(The images shown here may be graphic to some or my hairy, bloody toes may offend you. If you’re worried, stop reading right now. For a look at what complete toenail removal and what getting that infected is like, click here.)
My name is Tyler and I’ve been in an abusive relationship with my nails for as long as I can remember. For all my childhood and the first decade of adulthood, I chewed my fingernails. I chewed them to the nubbins until they hurt.
Sometimes they bled. There were hangnails every day. For years, I had no idea that what I had WAS a hangnail, and had always heard about hangnails being such horribly painful maladies. Ridiculous, I know, but I thought what I had was normal. I’d be approaching 30 by the time I overcame that nasty habit.
And that’s where I thought it ended. And then I started running more. And then I noticed that my toes hurt.
Every step hurt. Every step always hurt. Not just when I ran, but whenever my toes had pressure on them, like say, at the end of a bed with tucked in sheets (I kick the sheets out to avoid pain, not because I had some weird claustrophobic thing). More so after I played sports that required lateral movement, like tennis and basketball, but I figured the pain in my big toes was just part of that. What I didn’t know was that the nails curved inward at each edge, digging into the sides of each one. Man, that hurts to think about it that way.
Clippers and nippers hurt! Way painful. No matter how hard I tried, I could never cut off enough. One time, while I was recovering from pilonidal cyst surgery, I’d managed to angle cut down almost to the cuticle of the outside of my big toe (outside being relative to my body) and went to my normal doctor. She brought in some old dude who shoved pliers into the side of my toe, sending painful shocks through my body that made me convulse, which irritated my still-open wound hole.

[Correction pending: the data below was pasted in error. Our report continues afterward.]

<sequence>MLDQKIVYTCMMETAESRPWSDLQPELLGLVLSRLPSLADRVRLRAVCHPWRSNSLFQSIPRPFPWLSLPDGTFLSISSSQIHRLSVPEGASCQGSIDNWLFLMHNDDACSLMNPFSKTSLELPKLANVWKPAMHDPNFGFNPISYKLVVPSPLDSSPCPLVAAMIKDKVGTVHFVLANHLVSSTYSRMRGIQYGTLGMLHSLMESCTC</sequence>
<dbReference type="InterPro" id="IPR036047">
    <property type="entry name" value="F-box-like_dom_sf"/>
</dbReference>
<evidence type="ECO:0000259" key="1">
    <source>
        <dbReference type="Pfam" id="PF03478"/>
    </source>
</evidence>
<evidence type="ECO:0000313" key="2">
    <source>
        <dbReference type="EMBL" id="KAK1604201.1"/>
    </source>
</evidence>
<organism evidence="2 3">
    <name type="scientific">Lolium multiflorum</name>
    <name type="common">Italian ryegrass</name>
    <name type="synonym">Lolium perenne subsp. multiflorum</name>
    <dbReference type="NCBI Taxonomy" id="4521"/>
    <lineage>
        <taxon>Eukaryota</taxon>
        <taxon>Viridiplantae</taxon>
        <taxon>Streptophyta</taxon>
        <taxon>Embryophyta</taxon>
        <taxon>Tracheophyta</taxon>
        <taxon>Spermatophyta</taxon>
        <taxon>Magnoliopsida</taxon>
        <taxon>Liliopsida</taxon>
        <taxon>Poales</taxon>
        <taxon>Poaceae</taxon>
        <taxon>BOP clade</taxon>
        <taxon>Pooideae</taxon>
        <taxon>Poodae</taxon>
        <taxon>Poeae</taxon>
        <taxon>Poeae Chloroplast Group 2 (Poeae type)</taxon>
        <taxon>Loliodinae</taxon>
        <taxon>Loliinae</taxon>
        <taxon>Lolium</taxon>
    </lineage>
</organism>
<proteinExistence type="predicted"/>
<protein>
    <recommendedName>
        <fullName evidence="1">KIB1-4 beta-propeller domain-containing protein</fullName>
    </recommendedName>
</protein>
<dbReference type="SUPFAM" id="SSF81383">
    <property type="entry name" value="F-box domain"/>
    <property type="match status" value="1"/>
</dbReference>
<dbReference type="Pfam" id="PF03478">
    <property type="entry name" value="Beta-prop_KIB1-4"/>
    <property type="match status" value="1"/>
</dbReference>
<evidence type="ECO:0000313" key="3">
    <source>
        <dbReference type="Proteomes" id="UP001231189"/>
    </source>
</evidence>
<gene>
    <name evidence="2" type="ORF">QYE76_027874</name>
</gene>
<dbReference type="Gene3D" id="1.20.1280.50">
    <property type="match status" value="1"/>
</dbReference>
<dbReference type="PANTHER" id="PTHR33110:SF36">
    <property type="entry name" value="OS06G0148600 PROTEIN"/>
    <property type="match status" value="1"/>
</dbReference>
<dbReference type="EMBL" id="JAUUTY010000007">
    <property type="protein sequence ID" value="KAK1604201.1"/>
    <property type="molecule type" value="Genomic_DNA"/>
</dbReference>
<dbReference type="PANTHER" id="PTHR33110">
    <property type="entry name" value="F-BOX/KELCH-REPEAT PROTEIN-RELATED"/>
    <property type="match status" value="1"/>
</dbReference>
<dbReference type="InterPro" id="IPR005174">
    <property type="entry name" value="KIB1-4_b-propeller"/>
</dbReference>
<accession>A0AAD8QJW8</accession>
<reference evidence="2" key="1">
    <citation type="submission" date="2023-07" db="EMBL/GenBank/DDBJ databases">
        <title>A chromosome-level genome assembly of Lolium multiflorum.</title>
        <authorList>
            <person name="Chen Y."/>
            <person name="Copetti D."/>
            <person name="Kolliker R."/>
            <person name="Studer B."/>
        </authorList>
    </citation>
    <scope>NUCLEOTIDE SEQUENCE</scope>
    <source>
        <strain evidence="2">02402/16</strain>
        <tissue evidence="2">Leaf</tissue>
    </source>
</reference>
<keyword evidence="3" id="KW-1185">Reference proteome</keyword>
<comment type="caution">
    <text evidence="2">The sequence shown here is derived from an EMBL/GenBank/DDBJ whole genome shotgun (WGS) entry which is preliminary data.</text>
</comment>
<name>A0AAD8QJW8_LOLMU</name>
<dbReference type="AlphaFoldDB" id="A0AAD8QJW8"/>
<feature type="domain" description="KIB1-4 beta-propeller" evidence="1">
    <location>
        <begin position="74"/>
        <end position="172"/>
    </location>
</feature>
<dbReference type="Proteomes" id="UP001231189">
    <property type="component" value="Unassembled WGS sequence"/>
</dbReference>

It hurt so f***ing bad.
While the acute pain subsided after the skin on the side of my toe healed, the nail eventually grew back and dug in again. Instead of trying to trim it, I went the opposite way and let it grow back out, hoping that the problem was just that I sucked at toenail cutting. After three-ish months, the nail came back and my left toe hurt again. Like before, I ignored it and went about my running.
Five half marathons, a few years and hundreds of training miles later, the outside of my left toe hurt so much that removing the toenail seemed like a great idea. Remembering that my nurse practitioner was a distance runner, I asked her what to do. She referred to me Dr. Serrina Yozsa, a podiatrist working out of the office adjacent to Scottsdale Hospital on Osborn by the Scottsdale Giants stadium. I walked in, she did some ingrown toenail surgery and sent me home. Recovery was quick and spring 2011 is the first time in my life that athletic activity didn’t make my left toe hurt worse.